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Transforming growth factor-β receptors: Role in physiology and disease

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  • 20 Citations

Abstract

Transforming growth factor-β (TGF-β) plays a pivotal role in numerous vital cellular activities, most significantly the regulation of cellular proliferation and differentiation and synthesis of extracellular matrix components. Its ubiquitous presence in different tissues and strict conservation of nucleotide sequence down through the most primitive vertebrate organisms underscore the essential nature of this family of molecules. The effects of TGF-β are mediated by a family of dedicated receptors, the TGF-β types I, II, and III receptors. It is now known that a wide variety of human pathology can be caused by aberrant expression and function of these receptors or their cognate ligands. The coding sequence of the human type II receptor appears to render it uniquely susceptible to DNA replication errors in the course of normal cell division. There are now substantial data suggesting that TGF-β type II receptor should be considered a tumor suppressor gene. High levels of mutation in the TGF-β type II receptor gene have been observed in a wide variety of primarily epithelial malignancies, including colon, gastric, and hepatic cancer. It appears likely that mutation of the TGF-β type II receptor gene represents a very critical step in the pathway of carcinogenesis.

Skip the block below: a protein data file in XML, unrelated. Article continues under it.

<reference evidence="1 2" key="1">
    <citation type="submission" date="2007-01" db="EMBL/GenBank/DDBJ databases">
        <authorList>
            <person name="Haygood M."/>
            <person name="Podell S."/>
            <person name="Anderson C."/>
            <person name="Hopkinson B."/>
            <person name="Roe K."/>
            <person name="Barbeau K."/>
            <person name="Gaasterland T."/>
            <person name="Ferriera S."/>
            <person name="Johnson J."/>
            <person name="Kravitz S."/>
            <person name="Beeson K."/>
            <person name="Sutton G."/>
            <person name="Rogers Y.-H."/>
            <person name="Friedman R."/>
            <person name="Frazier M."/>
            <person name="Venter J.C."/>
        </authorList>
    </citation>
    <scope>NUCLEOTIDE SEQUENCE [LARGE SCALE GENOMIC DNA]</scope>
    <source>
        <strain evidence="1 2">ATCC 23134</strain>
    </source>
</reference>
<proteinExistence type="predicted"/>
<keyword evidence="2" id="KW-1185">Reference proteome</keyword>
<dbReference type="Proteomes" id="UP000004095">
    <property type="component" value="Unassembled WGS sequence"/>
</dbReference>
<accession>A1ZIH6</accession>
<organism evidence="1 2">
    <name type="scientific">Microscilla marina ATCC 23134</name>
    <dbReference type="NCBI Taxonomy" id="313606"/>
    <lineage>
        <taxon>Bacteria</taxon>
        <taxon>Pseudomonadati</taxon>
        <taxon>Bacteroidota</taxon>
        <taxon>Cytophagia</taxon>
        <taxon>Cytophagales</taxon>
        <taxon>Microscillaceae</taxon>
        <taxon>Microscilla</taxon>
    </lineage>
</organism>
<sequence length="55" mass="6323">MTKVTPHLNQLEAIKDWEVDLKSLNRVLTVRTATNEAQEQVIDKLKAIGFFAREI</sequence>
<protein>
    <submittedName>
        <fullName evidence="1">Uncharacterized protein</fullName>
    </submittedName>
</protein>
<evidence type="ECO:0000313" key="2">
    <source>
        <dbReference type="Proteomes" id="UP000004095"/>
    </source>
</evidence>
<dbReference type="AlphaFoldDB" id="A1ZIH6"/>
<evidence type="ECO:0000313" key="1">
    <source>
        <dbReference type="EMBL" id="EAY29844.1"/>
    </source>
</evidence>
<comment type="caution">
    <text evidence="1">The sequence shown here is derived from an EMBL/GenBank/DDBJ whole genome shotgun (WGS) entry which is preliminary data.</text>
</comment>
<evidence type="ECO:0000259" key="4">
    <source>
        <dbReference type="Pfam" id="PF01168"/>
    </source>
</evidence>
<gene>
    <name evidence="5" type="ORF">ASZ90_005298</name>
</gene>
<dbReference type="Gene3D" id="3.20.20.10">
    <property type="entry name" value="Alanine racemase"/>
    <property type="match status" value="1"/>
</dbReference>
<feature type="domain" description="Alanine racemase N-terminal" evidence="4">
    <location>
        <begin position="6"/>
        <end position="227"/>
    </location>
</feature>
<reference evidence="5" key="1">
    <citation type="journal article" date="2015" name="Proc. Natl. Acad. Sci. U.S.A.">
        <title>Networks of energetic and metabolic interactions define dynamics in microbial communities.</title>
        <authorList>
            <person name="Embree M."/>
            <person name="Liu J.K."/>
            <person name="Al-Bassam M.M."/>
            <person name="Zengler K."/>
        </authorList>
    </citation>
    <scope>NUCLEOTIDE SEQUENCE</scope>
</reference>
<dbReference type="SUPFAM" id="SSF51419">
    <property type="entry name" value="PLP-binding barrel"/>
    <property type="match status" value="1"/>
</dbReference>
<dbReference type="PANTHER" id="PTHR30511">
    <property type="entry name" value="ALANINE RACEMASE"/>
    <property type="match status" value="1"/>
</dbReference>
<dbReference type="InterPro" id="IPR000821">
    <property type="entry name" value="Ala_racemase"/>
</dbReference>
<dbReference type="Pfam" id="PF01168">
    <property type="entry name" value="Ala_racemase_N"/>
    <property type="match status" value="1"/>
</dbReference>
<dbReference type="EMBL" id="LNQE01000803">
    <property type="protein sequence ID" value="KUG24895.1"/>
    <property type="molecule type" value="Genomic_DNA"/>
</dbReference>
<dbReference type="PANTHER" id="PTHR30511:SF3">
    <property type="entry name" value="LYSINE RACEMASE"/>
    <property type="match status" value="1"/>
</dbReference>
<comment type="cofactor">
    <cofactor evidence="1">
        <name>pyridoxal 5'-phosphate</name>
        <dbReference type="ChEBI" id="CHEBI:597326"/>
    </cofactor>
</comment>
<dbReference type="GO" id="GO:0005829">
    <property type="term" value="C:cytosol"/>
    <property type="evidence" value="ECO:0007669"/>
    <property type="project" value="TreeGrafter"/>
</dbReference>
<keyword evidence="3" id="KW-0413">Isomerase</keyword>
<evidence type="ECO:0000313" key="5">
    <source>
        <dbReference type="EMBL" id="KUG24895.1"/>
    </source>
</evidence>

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Kim, D.H., Kim, S. Transforming growth factor-β receptors: Role in physiology and disease. J Biomed Sci 3, 143–158 (1996). https://doi.org/10.1007/BF02253095

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Key words

  • Transforming growth factor-β
  • Tumorigenesis
  • Mutation
  • Tumor suppressor gene
  • Receptor
  • Microsatellite instability
  • Transcription